The memorial consists of four distinct areas, the long curved wall, the cannon area, the donor wall, and the plaza.  On the west end of the memorial there is a curved wall which measures 110 feet long by 12 feet high.  This wall is adorned with six plaques remembering the veterans of the six wars depicted.  The plaques honor veterans from the Spanish American War, WWI, WWII, Korea, Vietnam and the Persian Gulf.  The Spanish American War was chosen as the starting point because the veterans of that war banded together in an attempt to improve their post war benefits.  The result of those efforts was the founding of the Veterans of Foreign Wars in 1911.

The plaques were sculpted by a local Scottsdale sculptor, Mr. Ron Head.  Ron’s job was to create a 3 dimensional bronze plaque which was artistically balanced and pleasing to the eye. The content of each plaque was based on the input from the Veterans Memorial Committee. The Memorial Committee’s job was to choose four to six unique things that would readily identify the relevant war era to the viewer without having the viewer read the script under the scene.  The veterans who designed these magnificent 250 pound plaques believe that they are some of the finest bronze historical markers anywhere in the country. The area to the right of the six plaques was constructed to easily accept two more plaques.  The space to the immediate right is reserved for a plaque remembering the Afghanistan and Iraq veterans who are fighting the global war on terrorism.  As for the last space, the veterans pray that it will forever remain vacant. On the east side of the memorial is a howitzer that sits on a pad that is 26 feet in diameter and contains approximately 75 cu yds. of concrete. The entire memorial has over 270 cu yds. of concrete, with about 3 miles of rebar embedded in the concrete.  The cannon itself is a 1940’s vintage towed 155MM howitzer which took a crew of 11 to operate.  It weighs just over 12,000 pounds and has the capability of shooting a 100 pound projectile over 9 miles with great accuracy.   This particular gun was probably used in WWII, Korea and Vietnam.  Mounted on the pylons surrounding the cannon pad are the bronze shields of the 5 Armed Services, Army, Marine Corp, Navy, Air Force and US Coast Guard.  The pylons are also wired to accept speakers which at some point in the future will offer a visitor to the memorial a history lesson at the push of a button.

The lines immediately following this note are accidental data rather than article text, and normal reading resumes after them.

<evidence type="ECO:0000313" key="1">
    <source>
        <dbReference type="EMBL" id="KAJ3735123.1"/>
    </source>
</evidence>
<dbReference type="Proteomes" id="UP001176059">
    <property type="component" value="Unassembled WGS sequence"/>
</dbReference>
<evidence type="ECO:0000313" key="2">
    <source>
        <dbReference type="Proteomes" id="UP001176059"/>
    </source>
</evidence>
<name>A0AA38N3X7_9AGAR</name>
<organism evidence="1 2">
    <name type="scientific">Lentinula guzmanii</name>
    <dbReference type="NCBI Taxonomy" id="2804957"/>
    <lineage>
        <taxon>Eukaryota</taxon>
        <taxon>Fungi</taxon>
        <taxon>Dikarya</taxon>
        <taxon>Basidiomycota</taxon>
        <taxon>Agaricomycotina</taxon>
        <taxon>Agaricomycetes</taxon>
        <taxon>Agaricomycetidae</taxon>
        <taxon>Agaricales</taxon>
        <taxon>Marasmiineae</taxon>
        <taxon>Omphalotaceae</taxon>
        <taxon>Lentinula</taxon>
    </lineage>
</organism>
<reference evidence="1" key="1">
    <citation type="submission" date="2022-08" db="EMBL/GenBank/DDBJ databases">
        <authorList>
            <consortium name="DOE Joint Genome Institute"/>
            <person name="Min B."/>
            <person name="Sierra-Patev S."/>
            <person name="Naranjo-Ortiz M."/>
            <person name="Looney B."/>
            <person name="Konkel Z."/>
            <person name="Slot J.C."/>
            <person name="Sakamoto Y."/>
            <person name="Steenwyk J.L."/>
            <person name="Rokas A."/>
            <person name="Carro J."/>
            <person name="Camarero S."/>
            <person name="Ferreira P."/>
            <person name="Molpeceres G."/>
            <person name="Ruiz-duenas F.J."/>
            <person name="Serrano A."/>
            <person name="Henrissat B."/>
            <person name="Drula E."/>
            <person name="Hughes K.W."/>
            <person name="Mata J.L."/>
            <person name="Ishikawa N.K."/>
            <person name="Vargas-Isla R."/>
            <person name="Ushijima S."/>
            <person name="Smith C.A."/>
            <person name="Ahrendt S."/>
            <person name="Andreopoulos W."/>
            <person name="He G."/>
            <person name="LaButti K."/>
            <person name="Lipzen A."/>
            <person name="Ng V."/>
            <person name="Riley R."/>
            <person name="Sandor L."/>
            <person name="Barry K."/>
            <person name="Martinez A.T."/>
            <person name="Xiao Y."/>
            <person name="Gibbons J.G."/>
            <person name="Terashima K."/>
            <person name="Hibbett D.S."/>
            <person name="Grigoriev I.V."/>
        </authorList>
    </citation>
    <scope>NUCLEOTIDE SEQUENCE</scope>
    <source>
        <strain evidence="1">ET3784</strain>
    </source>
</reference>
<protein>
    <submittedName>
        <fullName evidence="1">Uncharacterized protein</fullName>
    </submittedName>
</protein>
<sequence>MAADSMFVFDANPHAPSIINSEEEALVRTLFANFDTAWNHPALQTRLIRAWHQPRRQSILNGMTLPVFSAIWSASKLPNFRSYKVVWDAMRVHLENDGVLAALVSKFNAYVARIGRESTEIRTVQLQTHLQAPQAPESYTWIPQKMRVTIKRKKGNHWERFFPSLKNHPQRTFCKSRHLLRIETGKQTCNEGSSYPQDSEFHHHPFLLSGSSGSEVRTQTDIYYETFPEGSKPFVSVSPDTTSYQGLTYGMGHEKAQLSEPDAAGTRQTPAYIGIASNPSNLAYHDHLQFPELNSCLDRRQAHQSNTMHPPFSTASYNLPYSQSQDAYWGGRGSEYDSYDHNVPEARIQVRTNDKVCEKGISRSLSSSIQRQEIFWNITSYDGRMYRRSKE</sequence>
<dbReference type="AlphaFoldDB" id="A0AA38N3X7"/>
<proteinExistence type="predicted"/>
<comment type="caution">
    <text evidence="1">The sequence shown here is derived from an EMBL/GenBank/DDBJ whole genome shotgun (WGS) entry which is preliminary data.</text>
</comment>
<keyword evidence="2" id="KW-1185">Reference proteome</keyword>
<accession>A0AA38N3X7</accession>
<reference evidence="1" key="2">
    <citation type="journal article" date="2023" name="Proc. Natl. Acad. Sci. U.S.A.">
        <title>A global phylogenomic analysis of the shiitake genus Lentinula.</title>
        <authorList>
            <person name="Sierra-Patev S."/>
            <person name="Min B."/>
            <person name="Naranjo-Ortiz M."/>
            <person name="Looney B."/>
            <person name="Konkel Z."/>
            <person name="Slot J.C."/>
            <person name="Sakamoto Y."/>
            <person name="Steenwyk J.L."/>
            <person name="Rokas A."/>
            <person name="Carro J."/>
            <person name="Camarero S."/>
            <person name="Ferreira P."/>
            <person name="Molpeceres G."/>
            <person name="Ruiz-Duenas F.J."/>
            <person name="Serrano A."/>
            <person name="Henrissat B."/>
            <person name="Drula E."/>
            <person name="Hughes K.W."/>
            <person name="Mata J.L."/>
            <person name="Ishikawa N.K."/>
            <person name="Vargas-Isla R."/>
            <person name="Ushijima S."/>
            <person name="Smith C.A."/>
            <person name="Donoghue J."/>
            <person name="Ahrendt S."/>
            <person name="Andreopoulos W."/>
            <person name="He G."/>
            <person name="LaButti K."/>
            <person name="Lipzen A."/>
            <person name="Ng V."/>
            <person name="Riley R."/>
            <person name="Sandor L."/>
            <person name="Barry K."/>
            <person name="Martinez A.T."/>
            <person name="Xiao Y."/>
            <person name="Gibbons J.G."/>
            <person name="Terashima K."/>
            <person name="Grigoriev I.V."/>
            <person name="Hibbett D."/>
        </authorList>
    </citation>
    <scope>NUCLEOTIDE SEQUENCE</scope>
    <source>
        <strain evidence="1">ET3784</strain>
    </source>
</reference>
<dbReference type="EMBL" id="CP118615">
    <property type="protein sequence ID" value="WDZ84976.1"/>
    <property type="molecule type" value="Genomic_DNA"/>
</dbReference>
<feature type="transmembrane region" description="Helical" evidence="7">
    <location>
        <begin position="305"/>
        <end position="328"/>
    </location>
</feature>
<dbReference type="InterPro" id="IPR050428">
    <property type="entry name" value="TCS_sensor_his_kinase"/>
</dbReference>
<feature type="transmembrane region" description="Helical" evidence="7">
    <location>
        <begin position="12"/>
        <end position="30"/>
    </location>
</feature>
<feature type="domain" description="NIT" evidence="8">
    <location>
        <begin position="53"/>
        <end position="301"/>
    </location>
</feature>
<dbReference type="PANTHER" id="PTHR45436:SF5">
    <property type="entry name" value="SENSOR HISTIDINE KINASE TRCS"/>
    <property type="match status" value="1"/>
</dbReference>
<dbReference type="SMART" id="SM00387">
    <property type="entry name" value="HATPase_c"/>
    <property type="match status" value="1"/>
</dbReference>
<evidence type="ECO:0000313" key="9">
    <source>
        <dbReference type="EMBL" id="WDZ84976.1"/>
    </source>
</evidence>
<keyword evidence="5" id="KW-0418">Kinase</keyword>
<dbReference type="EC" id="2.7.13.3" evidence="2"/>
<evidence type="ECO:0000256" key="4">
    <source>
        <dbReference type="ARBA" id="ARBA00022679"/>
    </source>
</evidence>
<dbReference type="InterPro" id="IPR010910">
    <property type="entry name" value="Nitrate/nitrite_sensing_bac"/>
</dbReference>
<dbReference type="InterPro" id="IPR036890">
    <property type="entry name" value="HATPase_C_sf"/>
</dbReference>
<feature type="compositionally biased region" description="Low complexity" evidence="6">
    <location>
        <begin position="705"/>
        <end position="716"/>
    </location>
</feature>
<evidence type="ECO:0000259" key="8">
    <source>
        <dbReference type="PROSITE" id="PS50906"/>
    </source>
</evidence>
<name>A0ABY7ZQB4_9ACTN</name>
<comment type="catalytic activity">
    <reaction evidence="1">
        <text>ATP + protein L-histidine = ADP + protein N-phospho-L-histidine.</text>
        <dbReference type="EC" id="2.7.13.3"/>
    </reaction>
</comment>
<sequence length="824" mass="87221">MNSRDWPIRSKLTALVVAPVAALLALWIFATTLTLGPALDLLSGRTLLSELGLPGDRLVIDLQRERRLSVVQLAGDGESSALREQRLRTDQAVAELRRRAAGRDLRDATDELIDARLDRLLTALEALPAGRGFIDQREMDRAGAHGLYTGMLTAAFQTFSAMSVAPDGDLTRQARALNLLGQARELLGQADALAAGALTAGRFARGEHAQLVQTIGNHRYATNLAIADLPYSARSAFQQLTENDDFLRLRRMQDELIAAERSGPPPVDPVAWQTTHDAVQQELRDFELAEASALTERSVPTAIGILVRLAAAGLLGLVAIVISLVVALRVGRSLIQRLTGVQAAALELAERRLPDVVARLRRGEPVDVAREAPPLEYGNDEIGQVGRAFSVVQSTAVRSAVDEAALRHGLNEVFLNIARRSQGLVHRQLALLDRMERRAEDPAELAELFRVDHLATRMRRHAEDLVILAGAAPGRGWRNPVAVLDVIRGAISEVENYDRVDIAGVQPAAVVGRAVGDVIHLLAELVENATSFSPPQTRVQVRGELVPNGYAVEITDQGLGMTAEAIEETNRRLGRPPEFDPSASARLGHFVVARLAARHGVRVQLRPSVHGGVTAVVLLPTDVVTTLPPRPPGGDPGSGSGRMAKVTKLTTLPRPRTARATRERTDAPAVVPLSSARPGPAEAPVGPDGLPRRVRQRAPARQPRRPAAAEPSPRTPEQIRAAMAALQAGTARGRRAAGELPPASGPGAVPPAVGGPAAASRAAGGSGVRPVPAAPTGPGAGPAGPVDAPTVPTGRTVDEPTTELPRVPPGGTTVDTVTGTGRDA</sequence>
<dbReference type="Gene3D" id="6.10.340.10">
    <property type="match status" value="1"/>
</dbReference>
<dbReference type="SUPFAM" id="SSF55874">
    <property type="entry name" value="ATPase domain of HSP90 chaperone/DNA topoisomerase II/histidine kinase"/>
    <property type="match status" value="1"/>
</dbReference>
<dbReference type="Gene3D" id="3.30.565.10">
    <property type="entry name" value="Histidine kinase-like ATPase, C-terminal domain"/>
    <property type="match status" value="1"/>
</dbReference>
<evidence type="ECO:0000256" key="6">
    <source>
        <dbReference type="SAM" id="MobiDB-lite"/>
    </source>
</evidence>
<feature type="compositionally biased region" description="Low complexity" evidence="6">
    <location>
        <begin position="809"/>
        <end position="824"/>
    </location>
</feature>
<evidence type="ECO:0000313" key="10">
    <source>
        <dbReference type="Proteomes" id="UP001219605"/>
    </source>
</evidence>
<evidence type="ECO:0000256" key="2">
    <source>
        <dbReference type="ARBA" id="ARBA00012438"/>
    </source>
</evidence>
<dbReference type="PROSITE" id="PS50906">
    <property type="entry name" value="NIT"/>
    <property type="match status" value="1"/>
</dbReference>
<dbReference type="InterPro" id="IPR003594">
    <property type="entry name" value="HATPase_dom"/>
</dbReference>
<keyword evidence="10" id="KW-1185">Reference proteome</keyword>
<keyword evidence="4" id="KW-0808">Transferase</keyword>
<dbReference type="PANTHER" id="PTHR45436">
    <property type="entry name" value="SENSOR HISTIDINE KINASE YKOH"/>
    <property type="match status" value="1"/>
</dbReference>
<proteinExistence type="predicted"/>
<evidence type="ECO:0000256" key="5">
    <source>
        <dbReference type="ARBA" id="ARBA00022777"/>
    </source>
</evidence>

The green wall adjacent to the cannon pad is the veterans’ memorial or entry wall.  It measures 49 ft 4 in long, 14 ft high and 2 ft wide.  To the left of the passage way, facing east is a copper plaque of Bob Hope depicting him as most veterans remember him, on stage, entertaining the troops.  The plaque was drawn by our local cowboy artist, Carlos Hadaway, a Vietnam Veteran, who donated it to the memorial.  Mr. Hope, as you may know, is the only non-veteran given veteran status by the US Congress for his efforts entertaining the troops for over half a century.  His plaque hangs in our memorial with the special permission of the Bob Hope family. On the reverse side of the wall is a plaque commemorating the USS Arizona, a ship that was lost when Pearl Harbor was attacked in 1941. This plaque was also drawn and donated by Carlos Hadaway.

To the right of the passage way are the donor plaques that identify the donor’s to the memorial, or those the donor wished to remember, in 3 separate categories, Benefactor, Sponsor or Friend.  The donor plaque area is dynamic in nature in that there is the capability to add names for years to come for those who want to donate or remember their loved ones.

On the east side of the entry wall are the seals of the Veterans of Foreign Wars and the American Legion.  The Memorial Dedication Plaque, which lists the names all the veterans who served on the construction committee over the years, is also affixed to that wall.

A short time after completion of the memorial, the veterans who maintain the area thought that something was missing in the plaza. Ron Head, the sculptor of the war scene plaques, was contacted to design a bronze statue that would complete the plaza area. The World War I soldier standing in the east end of the plaza was the result of that effort. The Fountain Hills Museum had a WWI uniform that was almost complete. Because the uniform was so small, it was difficult to get someone wear it. Paul Dahlman, of the American Legion, was selected to model the uniform. The bronze soldier is shown wearing the Medal of Honor and saluting the American Flag.